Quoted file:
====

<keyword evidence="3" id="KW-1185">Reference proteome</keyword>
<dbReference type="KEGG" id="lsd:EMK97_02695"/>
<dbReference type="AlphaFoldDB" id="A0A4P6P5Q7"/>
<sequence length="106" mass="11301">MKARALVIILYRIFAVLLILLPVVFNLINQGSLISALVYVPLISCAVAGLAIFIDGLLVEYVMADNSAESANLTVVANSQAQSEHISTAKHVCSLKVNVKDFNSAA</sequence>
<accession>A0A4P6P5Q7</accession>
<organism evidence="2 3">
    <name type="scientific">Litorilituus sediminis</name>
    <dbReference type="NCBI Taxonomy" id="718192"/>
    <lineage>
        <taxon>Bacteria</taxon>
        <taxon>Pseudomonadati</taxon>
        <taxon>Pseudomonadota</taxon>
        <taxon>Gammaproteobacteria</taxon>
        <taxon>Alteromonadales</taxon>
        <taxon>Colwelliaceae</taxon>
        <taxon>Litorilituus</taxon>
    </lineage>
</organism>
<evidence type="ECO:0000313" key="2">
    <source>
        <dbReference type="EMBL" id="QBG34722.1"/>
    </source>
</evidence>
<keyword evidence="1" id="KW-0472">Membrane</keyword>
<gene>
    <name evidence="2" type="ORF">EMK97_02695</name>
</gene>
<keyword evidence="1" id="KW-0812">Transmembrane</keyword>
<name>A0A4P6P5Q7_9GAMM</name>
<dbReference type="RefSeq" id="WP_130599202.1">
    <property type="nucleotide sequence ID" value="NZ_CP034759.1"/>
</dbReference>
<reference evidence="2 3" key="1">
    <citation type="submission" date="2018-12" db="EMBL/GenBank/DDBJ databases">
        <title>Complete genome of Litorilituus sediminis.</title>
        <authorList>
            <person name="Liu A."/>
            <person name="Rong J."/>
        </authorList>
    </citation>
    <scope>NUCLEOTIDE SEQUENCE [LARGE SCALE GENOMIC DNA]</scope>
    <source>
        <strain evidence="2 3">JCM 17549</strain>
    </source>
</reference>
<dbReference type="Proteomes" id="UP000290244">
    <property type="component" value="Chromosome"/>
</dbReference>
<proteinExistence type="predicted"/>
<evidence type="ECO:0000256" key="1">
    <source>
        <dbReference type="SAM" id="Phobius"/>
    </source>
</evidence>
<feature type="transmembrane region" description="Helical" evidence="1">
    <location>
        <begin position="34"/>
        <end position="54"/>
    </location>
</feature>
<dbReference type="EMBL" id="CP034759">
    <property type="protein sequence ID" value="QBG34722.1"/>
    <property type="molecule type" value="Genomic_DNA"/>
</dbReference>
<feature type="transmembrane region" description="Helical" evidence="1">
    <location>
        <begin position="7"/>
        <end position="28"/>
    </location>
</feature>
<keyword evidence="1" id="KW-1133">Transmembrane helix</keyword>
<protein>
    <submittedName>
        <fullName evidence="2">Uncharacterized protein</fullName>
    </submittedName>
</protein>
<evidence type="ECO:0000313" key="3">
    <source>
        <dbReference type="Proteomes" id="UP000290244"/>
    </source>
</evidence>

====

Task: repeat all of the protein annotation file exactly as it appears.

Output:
<keyword evidence="3" id="KW-1185">Reference proteome</keyword>
<dbReference type="KEGG" id="lsd:EMK97_02695"/>
<dbReference type="AlphaFoldDB" id="A0A4P6P5Q7"/>
<sequence length="106" mass="11301">MKARALVIILYRIFAVLLILLPVVFNLINQGSLISALVYVPLISCAVAGLAIFIDGLLVEYVMADNSAESANLTVVANSQAQSEHISTAKHVCSLKVNVKDFNSAA</sequence>
<accession>A0A4P6P5Q7</accession>
<organism evidence="2 3">
    <name type="scientific">Litorilituus sediminis</name>
    <dbReference type="NCBI Taxonomy" id="718192"/>
    <lineage>
        <taxon>Bacteria</taxon>
        <taxon>Pseudomonadati</taxon>
        <taxon>Pseudomonadota</taxon>
        <taxon>Gammaproteobacteria</taxon>
        <taxon>Alteromonadales</taxon>
        <taxon>Colwelliaceae</taxon>
        <taxon>Litorilituus</taxon>
    </lineage>
</organism>
<evidence type="ECO:0000313" key="2">
    <source>
        <dbReference type="EMBL" id="QBG34722.1"/>
    </source>
</evidence>
<keyword evidence="1" id="KW-0472">Membrane</keyword>
<gene>
    <name evidence="2" type="ORF">EMK97_02695</name>
</gene>
<keyword evidence="1" id="KW-0812">Transmembrane</keyword>
<name>A0A4P6P5Q7_9GAMM</name>
<dbReference type="RefSeq" id="WP_130599202.1">
    <property type="nucleotide sequence ID" value="NZ_CP034759.1"/>
</dbReference>
<reference evidence="2 3" key="1">
    <citation type="submission" date="2018-12" db="EMBL/GenBank/DDBJ databases">
        <title>Complete genome of Litorilituus sediminis.</title>
        <authorList>
            <person name="Liu A."/>
            <person name="Rong J."/>
        </authorList>
    </citation>
    <scope>NUCLEOTIDE SEQUENCE [LARGE SCALE GENOMIC DNA]</scope>
    <source>
        <strain evidence="2 3">JCM 17549</strain>
    </source>
</reference>
<dbReference type="Proteomes" id="UP000290244">
    <property type="component" value="Chromosome"/>
</dbReference>
<proteinExistence type="predicted"/>
<evidence type="ECO:0000256" key="1">
    <source>
        <dbReference type="SAM" id="Phobius"/>
    </source>
</evidence>
<feature type="transmembrane region" description="Helical" evidence="1">
    <location>
        <begin position="34"/>
        <end position="54"/>
    </location>
</feature>
<dbReference type="EMBL" id="CP034759">
    <property type="protein sequence ID" value="QBG34722.1"/>
    <property type="molecule type" value="Genomic_DNA"/>
</dbReference>
<feature type="transmembrane region" description="Helical" evidence="1">
    <location>
        <begin position="7"/>
        <end position="28"/>
    </location>
</feature>
<keyword evidence="1" id="KW-1133">Transmembrane helix</keyword>
<protein>
    <submittedName>
        <fullName evidence="2">Uncharacterized protein</fullName>
    </submittedName>
</protein>
<evidence type="ECO:0000313" key="3">
    <source>
        <dbReference type="Proteomes" id="UP000290244"/>
    </source>
</evidence>